Uninterrupted payments – who doesn't want that?

Some software systems are so critical that the absolutely highest demands on their availability must be met. Admittedly, in the financial sector, the matter is not one of life or death. But the requirements for real-time payments or authorisation processes are constantly increasing and maintenance windows in particular are no longer acceptable. And rightly so: if a maintenance window causes you to get the account statement an hour later or the portal is not accessible for an hour, it may be annoying but not too much of a loss. However, if the bank customer suddenly can no longer pay at the point of sale or cannot authorise a payment in real time, the unavailability becomes extremely relevant.

Therefore, after the authorisation process for card payments, the introduction of instant payments in Europe has made real-time credit transfers an application field for interruption-free systems as well.
Let us first discuss freedom from interruptions. Uninterrupted operation is defined by two different characteristics:

  1. Avoidance of planned unavailability
    The system is permanently operational during normal operation. It has no periodic times of limited functionality such as end of day or reorganisation.
    The system is designed so that even release changes can be carried out during operation without causing downtime.
  2. Reduction of unplanned unavailability
    The system is highly available even in error scenarios. The probability of guaranteed operation is therefore high despite failure of individual components. This probability is calculated or measured as the ratio of production time to runtime, i.e. the time including the downtime, for example 99.99 percent.
    Robustness in overload scenarios is of particular interest here. Although every system has its limits, it does make a difference whether everything collapses beyond the load limit or whether only the additional load cannot be processed as per specifications.

The enthusiasm for the topic usually drops considerably when looking at the costs. It is therefore worthwhile to find architectural solutions and not just shift everything onto the infrastructure. However, even the best software will only work if the system environment is available. I won't to go into more detail on high-availability infrastructure, operating systems, database systems and message brokers – all of which are prerequisites for an uninterrupted overall system. Instead I would like to focus on the software architecture. This can enable the targeted implementation of availability requirements while keeping costs under control.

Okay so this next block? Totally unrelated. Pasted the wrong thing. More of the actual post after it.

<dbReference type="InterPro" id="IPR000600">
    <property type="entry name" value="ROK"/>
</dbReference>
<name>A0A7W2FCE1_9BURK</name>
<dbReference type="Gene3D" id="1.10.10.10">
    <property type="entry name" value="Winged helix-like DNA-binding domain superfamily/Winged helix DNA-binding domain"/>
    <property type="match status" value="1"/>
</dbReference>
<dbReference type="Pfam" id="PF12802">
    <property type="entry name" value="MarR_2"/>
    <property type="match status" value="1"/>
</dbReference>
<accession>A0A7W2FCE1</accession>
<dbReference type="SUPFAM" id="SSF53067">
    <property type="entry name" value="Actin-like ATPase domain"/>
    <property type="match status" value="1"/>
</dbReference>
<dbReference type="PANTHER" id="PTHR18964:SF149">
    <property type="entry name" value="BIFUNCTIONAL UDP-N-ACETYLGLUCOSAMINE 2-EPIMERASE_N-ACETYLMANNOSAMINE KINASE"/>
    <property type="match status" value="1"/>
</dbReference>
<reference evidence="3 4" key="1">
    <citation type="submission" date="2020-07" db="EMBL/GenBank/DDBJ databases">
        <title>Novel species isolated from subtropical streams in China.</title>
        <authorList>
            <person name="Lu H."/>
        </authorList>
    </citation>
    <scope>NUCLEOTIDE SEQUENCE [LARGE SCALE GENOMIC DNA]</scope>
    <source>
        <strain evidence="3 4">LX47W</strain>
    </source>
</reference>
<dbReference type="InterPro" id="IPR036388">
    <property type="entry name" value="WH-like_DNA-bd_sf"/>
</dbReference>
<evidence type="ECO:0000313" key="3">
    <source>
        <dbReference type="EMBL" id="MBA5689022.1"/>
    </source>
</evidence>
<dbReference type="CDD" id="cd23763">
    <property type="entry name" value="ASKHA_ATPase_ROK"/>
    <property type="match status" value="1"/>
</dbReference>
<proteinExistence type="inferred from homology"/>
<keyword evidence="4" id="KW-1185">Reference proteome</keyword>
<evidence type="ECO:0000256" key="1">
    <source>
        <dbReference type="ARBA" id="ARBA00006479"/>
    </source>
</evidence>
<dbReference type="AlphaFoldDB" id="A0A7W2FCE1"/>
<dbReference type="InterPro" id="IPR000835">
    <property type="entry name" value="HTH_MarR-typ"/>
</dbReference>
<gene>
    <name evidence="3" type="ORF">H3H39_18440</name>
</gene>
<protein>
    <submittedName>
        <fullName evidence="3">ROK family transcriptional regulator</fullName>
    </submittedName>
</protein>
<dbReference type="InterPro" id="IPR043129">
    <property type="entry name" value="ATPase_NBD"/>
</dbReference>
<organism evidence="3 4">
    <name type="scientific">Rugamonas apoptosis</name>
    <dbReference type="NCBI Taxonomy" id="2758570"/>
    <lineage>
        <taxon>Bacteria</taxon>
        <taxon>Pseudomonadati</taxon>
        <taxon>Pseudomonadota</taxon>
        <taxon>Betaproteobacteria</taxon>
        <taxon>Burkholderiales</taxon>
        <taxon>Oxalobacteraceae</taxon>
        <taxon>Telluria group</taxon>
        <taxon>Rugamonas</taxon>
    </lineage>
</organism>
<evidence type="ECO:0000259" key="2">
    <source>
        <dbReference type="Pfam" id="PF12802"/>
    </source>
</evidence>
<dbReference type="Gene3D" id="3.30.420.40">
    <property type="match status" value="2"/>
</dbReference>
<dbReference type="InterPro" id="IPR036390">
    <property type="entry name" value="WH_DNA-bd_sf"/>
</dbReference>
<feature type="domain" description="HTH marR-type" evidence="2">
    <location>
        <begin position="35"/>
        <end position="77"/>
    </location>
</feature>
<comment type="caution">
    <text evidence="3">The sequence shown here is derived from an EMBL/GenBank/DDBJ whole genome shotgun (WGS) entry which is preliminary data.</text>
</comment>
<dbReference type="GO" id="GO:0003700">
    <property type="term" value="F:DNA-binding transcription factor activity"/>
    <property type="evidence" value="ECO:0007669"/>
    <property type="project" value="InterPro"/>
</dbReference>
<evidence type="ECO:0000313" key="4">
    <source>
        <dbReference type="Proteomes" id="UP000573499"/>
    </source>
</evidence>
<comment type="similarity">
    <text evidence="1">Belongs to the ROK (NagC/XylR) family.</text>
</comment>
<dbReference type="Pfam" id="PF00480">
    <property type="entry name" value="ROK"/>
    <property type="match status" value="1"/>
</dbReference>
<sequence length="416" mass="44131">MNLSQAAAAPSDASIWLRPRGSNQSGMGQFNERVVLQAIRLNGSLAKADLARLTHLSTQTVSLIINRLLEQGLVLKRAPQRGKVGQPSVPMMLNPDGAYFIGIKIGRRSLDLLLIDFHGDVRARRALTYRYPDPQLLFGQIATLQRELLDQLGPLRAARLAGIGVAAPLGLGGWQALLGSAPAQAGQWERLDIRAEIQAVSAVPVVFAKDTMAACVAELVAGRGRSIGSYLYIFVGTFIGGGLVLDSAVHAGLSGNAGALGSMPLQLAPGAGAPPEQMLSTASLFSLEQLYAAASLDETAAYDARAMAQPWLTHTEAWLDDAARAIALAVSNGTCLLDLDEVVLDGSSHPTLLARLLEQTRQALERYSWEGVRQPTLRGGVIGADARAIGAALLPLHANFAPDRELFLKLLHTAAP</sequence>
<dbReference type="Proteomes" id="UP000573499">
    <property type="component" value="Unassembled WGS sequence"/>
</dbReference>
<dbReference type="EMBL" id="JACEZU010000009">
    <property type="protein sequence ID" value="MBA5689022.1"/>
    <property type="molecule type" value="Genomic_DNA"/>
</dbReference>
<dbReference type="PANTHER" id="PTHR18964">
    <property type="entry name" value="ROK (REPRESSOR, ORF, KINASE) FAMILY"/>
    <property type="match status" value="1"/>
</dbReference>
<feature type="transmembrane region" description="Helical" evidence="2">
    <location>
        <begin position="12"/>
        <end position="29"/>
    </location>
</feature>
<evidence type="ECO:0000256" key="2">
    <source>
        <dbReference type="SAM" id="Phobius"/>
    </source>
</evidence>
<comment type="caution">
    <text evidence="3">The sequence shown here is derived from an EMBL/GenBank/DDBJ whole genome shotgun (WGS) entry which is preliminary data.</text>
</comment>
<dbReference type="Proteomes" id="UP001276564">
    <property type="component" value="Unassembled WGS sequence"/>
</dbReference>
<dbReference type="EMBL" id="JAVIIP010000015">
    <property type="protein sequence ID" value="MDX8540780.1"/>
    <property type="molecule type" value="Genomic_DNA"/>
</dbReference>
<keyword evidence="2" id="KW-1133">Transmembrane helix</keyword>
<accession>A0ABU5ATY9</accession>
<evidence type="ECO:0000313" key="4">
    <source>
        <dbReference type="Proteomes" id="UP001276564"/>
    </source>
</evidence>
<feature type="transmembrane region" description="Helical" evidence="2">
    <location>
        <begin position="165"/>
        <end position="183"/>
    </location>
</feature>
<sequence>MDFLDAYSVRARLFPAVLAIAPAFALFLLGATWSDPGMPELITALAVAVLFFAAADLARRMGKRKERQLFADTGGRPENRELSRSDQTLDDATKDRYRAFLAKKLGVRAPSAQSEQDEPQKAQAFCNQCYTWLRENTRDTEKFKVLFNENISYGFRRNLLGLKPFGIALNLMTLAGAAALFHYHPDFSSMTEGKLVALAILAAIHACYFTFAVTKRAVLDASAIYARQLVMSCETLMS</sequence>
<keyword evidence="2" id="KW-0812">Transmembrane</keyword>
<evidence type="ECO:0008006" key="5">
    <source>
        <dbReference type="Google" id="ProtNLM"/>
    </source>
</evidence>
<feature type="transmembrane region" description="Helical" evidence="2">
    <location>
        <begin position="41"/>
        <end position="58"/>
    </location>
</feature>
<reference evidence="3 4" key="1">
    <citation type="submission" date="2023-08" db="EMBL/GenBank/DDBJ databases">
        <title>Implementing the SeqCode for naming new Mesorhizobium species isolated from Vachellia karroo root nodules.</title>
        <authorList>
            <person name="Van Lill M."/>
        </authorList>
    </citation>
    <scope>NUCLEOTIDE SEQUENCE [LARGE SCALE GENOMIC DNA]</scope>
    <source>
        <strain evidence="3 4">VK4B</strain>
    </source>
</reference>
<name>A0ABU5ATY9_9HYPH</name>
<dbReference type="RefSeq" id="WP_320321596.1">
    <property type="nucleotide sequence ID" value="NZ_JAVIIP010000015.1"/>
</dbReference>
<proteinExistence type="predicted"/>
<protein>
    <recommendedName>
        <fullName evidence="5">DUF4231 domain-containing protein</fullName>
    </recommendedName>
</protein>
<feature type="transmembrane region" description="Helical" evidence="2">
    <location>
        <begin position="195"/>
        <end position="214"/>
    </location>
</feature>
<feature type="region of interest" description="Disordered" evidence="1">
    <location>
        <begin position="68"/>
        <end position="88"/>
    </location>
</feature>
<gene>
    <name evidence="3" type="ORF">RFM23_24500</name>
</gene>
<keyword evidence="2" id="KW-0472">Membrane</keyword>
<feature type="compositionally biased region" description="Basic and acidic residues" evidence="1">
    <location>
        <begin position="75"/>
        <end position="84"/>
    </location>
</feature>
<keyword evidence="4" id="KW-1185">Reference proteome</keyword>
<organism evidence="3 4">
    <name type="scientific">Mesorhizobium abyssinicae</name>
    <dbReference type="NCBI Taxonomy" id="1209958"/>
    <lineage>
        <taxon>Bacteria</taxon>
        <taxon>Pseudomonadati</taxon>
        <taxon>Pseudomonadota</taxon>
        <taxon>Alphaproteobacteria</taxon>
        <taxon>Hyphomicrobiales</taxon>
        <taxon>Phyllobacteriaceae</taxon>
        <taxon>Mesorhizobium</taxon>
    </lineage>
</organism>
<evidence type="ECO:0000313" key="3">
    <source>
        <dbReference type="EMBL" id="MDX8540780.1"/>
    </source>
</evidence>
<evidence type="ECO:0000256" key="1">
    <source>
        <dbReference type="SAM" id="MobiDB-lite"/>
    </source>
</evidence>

Since high availability is expensive, the critical processes must first be identified. Therefore we must answer the question which processes must really work all the time and which can be made up for later. In real-time payments, for example, bulk processes are less critical than individual payments.

If large components fall under the critical processes, it should be analysed whether they can be bridged. Can an alternate component replace the critical tasks of a large non-highly available component for the downtime period? In payments, for example, the booking system can be such a large, non-highly available system and the online balance check can be the critical process that must be bridged.

Of course, payments processing as a whole does not work without statuses: unfortunately, money can only be spent once, so the account balance is a relevant status and a banking software must of course be able to accurately reflect this. In our case, this always leads to the use of databases and the need for persistence before and after each relevant status change. It is the design of the database model that determines whether or not we achieve our goal. Highly available processes should work with stable and/or migration-free data structures. This is the only way to avoid the need to shut down critical processes to change the database schema.

The remaining topic is robustness. Science also refers to resilience when describing that disruptions or partial failures of technical systems do not lead to complete failure. In payments, such disruptions can be peaks in the load above agreed limits or surrounding systems that do not respond as quickly as agreed. Downtime of business partner systems and missing acknowledgements of large amounts can also cause failures. In reactive programming, we have found a paradigm that allows for the desired robustness through orientation based on data flows. An overload can thus be encapsulated within affected areas and nothing stands in the way of uninterrupted operation for the remaining data – in our case payments.


Author: Thomas Riedel

The European retail payments strategy – a small reminder of what’s to come